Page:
Chemical and Physical Stability of Microbially Stabilized Aggregates1
- R. B. Aspiras,
- O. N. Allen,
- G. Chesters and
- R. F. Harris2
Chemical properties of microbially bound aggregates were determined by organic solvent extraction and by the rate of sonic dispersion of the aggregates. Seven fungi, six streptomycetes, and four bacteria, produced in situ chemically different binding agents which conferred different chemical and physical properties on soil aggregates. A. tenuis, S. atra, and two species of Penicillium apparently bound soil aggregates by the production of humic-like binding materials. Six streptomycetes and two Aspergillus species obtained their effectiveness by production of a combination of humic-like components and polysaccharides. Components of lignin-like character were involved in the stabilization of aggregates bound by two Aspergillus species. B. polymyxa, R. trifolii, and two species of Agrobacterium bound soil aggregates largely by NaIO4-oxidizable polysaccharide gums. M. hiemalis was the only organism that bound aggregates by waxy or fatty components.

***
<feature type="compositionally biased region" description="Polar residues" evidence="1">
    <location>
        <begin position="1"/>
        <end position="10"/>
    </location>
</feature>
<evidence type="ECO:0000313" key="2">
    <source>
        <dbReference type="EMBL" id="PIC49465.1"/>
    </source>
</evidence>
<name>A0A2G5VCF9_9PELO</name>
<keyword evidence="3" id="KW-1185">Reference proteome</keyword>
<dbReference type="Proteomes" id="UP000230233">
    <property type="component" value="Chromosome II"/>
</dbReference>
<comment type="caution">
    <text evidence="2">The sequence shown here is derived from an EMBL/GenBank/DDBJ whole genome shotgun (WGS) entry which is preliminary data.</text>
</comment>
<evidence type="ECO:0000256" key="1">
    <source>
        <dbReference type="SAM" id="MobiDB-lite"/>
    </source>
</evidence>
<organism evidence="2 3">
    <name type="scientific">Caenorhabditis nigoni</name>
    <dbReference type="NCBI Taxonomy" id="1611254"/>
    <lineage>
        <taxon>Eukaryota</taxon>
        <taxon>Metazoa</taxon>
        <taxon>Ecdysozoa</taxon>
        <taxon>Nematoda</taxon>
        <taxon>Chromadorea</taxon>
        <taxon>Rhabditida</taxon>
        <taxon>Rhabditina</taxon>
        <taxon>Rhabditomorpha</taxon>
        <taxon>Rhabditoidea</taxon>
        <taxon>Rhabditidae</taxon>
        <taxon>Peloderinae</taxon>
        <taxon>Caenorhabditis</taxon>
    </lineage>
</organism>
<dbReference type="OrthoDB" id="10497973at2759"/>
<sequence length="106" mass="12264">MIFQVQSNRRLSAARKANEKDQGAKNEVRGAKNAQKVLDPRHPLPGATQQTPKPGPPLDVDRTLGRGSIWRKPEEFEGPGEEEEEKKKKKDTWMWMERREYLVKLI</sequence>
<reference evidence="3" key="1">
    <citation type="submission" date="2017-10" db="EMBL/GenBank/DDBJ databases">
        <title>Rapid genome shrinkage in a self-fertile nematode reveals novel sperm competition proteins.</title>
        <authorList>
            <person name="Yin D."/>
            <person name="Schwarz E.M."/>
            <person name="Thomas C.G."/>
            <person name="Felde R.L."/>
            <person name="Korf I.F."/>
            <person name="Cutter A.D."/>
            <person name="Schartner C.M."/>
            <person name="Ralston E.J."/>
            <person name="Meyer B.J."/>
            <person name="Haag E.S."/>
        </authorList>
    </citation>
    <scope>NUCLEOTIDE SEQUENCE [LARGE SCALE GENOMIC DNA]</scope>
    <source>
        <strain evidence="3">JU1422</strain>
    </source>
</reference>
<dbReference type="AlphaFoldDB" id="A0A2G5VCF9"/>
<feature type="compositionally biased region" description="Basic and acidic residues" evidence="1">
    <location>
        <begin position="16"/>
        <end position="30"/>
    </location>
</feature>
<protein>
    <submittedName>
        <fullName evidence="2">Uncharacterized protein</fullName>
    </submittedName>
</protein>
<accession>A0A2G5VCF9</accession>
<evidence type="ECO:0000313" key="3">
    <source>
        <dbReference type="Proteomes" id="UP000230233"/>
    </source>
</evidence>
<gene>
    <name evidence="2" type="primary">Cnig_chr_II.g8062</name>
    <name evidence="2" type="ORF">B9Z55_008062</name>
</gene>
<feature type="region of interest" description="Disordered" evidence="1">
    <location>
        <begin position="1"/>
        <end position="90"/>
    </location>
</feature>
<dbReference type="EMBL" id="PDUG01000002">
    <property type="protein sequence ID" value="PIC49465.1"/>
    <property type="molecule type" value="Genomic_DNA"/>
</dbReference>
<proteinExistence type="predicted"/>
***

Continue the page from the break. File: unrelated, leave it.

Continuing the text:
Microorganisms differ widely in their ability to affect mechanical stability of water-stable soil aggregates. The ability of each microorganism to bind mechanically stable aggregates varied between soil types. Aggregates bound by A. tenuis and S. atra, B. polymyxa, and A. radiobacter were more stable than those bound by other microorganisms, as evidenced by the longer exposure time required for sonic dispersion. The aggregates produced by S. purpurascens and S. coelicolor were less resistant to sonic dispersion. Aggregates of three soils bound by A. zonatus and M. hiemalis were destroyed easily by sonication. Microbially-bound Kewaunee clay aggregates were generally the most resistant to sonic dispersion.Please view the pdf by using the Full Text (PDF) link under 'View' to the left.
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